mud (mangrove) crabs

mud crab image from crabs, Scylla spp., also known as mangrove crabs, occur naturally in association with mangrove swamps and nearby intertidal and subtidal muddy habitats. Mud crabs can exceed 3kg in body weight, yielding high volumes of delicate flavoured meat and are accordingly sought after as a quality food item. Easily caught with simple traps or nets, they remain alive for considerable periods after capture and they are highly valued as an important income source for small-scale fishers throughout the Asia-Pacific region.

Scylla spp. seem to adapt to an aquaculture regime reasonably well, and they have been cultured in China for at least 100 years, and throughout the rest of the region for decades. In Japan, sea-ranching of hatchery reared mud crab seed has been employed but seed production has not proved reliable. Almost all crab aquaculture production relies on wild-caught stock, as larval rearing has not yet reached a commercially viable level for stocking into aquaculture farms. Megumi Minagawa, Takeshi Hayashibara, Motohiko Sano, Motoya Tamaki, Kouki Fukuoka, and Katsuyuki Hamasaki, from the Seikai National Fisheries Research Institute, have published a brief report (in English) entitled Habitat characters of juvenile mud crab, Scylla serrata.

In Australia, Clive P. Keenan, from the Bribie Island Aquaculture Research Center, has published a report entitled Aquaculture of the Mud Crab, Genus Scylla – Past, Present and Future. From the abstract:

Crabs of the genus Scylla are strongly associated with mangrove areas throughout the Pacific and Indian oceans and form the basis of substantial fishery and aquaculture operations. Aquaculture production currently relies on wild-caught seed for stocking ponds, as larval rearing at a commercial scale is still difficult. One of the major problems for effective mud crab management and aquaculture is the likelihood that there are a number of genetically distinct species. Research has demonstrated the presence of at least four distinct species. Laboratory experiments of the larval stages of each species should provide valuable information on each species’ biological and ecological requirements. There are two basic forms of land-based mud crab aquaculture: fattening of crabs with a low flesh content, and grow-out of juveniles to market size. Fattening is a very profitable activity, employing high densities of crabs and low costs. However, total production is low because of mortalities due to cannibalism. Grow-out systems for mud crabs show much more variety and production can be very high. Grow-out systems are usually pond-based, with or without mangroves, although intertidal pens can also be used. Without mangroves, lower stocking rates provide the best return. In shallow mangrove ponds, there are two distinct forms of aquaculture: (i) intensive, with higher stocking rates and supplemental feeding; and (ii) extensive, in large mangrove silviculture ponds where the stocking rate is very low, and no supplemental feeding is involved. Growth rates under all systems are comparable, with production of commercial-sized crabs three to four months after stocking with seed crabs. Further research is required into the habitat preferences of each species so that production techniques can be modified to suit their respective requirements. With advances in the hatchery production of mud crab juveniles for stocking into ponds and enclosures, the future of mud crab aquaculture looks promising.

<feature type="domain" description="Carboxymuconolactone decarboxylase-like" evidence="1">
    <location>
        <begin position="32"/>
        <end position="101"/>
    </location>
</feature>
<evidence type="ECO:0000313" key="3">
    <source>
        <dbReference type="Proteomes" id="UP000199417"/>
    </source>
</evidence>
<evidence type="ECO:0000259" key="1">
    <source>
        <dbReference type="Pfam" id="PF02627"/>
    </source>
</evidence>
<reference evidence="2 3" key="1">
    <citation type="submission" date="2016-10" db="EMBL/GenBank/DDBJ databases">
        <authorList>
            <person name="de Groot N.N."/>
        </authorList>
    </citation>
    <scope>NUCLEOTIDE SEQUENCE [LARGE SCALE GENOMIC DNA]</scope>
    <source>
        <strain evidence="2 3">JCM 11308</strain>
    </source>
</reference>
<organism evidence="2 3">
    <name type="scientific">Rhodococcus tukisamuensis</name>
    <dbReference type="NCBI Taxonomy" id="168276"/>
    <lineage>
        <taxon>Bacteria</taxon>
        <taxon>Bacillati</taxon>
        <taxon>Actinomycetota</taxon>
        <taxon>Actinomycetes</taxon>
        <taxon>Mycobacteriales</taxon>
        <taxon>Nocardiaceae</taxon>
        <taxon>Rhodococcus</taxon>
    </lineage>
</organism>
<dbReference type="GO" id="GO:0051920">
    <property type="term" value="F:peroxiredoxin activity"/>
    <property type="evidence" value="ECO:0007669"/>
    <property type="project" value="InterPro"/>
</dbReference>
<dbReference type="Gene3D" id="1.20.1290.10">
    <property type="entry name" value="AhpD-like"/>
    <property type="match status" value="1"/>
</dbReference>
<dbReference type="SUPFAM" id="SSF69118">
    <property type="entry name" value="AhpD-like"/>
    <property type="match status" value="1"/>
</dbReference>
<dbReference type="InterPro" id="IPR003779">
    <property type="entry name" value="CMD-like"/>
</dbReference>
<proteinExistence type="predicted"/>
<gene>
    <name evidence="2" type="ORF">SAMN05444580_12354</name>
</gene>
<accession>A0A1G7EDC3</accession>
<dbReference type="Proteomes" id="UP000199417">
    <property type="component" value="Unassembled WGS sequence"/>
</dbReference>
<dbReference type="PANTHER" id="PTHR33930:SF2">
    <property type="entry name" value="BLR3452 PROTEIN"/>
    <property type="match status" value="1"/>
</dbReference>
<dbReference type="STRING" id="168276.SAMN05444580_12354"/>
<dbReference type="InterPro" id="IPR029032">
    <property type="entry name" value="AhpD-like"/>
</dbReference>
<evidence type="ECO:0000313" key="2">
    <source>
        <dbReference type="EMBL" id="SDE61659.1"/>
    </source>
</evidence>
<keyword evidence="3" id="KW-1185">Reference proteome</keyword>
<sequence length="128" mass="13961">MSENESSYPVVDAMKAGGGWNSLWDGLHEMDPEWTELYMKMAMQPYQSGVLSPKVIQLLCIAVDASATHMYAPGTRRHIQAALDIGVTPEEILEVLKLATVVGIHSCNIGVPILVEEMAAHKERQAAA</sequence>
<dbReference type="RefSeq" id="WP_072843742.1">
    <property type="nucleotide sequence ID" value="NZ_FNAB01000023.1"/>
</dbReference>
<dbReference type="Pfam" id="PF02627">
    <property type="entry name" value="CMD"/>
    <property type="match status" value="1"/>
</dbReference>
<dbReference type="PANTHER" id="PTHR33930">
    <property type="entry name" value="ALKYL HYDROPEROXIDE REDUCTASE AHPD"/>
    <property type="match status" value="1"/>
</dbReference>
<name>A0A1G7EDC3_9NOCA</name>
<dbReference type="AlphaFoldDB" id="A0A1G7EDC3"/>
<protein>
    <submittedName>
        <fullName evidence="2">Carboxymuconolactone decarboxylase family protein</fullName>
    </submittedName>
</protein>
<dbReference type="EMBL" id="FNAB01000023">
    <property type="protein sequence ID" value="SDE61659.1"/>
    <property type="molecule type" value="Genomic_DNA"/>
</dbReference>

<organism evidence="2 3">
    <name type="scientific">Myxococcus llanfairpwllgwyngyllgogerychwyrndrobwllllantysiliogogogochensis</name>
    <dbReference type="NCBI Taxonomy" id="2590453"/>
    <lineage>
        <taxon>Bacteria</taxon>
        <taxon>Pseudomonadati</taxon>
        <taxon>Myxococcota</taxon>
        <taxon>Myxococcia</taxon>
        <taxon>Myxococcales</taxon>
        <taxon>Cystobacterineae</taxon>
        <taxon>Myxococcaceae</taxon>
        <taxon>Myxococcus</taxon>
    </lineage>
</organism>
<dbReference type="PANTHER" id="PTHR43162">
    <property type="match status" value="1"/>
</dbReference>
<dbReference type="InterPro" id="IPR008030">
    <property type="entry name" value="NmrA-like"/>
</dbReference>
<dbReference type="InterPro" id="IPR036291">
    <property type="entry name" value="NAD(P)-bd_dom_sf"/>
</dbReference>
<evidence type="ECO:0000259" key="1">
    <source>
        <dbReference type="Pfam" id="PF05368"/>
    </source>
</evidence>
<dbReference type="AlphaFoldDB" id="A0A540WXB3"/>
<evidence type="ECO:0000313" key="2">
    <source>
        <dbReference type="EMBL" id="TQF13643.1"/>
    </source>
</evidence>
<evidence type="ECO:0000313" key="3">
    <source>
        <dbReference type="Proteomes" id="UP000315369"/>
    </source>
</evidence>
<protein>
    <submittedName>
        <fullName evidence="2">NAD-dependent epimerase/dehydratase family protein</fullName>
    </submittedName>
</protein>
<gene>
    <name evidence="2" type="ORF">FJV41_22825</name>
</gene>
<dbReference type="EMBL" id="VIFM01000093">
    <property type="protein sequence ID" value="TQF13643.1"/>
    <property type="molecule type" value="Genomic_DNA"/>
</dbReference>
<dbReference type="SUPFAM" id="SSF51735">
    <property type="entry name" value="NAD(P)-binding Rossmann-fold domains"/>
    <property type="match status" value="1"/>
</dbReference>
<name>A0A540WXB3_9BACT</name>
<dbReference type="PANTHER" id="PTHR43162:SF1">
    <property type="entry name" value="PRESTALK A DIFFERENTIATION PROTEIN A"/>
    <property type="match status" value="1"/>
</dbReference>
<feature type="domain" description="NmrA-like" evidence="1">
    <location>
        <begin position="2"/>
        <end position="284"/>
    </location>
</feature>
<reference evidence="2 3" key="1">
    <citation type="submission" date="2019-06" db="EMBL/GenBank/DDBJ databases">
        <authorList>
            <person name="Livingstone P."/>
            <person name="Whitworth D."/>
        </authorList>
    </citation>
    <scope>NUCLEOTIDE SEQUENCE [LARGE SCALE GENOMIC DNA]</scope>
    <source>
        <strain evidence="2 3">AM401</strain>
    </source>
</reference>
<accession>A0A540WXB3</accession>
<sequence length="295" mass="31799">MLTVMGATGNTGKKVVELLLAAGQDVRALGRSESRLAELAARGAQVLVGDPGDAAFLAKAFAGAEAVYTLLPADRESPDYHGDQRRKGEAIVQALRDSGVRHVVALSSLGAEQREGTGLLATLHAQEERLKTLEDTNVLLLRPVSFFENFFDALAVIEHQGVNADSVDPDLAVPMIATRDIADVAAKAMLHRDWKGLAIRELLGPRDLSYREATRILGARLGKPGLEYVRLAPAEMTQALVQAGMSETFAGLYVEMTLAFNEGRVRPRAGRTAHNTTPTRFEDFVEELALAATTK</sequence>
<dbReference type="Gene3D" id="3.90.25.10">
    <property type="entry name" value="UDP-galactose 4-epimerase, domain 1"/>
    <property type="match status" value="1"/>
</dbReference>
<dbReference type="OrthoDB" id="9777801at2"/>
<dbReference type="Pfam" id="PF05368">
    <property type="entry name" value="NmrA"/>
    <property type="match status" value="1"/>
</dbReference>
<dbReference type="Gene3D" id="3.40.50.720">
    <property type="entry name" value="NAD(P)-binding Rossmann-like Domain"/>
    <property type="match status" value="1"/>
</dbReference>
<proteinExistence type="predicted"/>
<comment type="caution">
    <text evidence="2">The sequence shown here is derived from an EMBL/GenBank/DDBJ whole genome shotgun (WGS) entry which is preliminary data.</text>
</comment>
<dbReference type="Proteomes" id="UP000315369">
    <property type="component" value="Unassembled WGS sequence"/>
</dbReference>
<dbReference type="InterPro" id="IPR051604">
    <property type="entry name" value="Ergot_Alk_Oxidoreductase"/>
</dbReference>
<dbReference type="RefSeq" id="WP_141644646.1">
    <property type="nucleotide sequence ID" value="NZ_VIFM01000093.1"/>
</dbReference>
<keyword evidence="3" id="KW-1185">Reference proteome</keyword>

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10 Responses to mud (mangrove) crabs

  1. hanminko says:

    I am from Myanmar. I want to know about aquaculture of mud crab detaily.May I know about measurement of pens or cages.I wish to find friendly mangroves aquaculture methods. We not have cost of pond.I want also period of culture times.In our country , the technic of crub fatting culture is not developed.

  2. Tony Mulry says:

    I am interested in Mud crab hatchery – What water temperature, salinity , saturated oxygen , nutrients, lighting for maximum survival rates.
    Process of fertilisation of eggs, hormone hyper stimulation?
    Mud crab crablet production
    Food/pellet combinations and growth rates.



  3. Bob says:

    Iam interested in a detailed operational manual for the hatcery and fattening ponds.

    Thank you,


  4. venkatesh says:

    iam intrested inaquacultre because iam study in zoology
    and i have one major paper “aquaculture” and in this page very good.

    Thanking you,

  5. Pingback: I've Got (Soft-Shell) Crabs: A Mid-Atlantic Delicacy & A Podcast | We Are Never Full

  6. JJ Lizarondo says:

    hello everyone,

    Godd news for crab enthusiast!

    Interested in investing in our crab hatchery? we have the technology and other process. we were able to get good survival rate. My partner is a microbiologist. In his experiment we were able to increase the survival of the crablets significanly. investment not that expensive just enough but really good R.O.I. anyway i can email you the details.or call me at:


    JJ Lizarondo

  7. JJ Lizarondo says:

    Crabs Producers in Orani

  8. adrian says:

    hi … my name is adrian and I am interested in starting an aquaculture mud crab farm in the Cook Islands where I believe the climate is suitable for this type of venture.
    Please advise on how to go about in obtaining the equipment required and the viability of having to accomplish this business venture, plus costs to set up.

    thank you … merry xmas, 2008

  9. dinnes says:


    All mud crab lovers , we have a new technology to breed mud crab in plastic racks , it can be done in house or anywhere you wish .Please contact as below .

    60127678757 – Malaysia .

  10. Desmond says:

    I would like to know what’s the water requirement for Mud Crab (PH level, Salt level, Amonia level, & etc)survibility?


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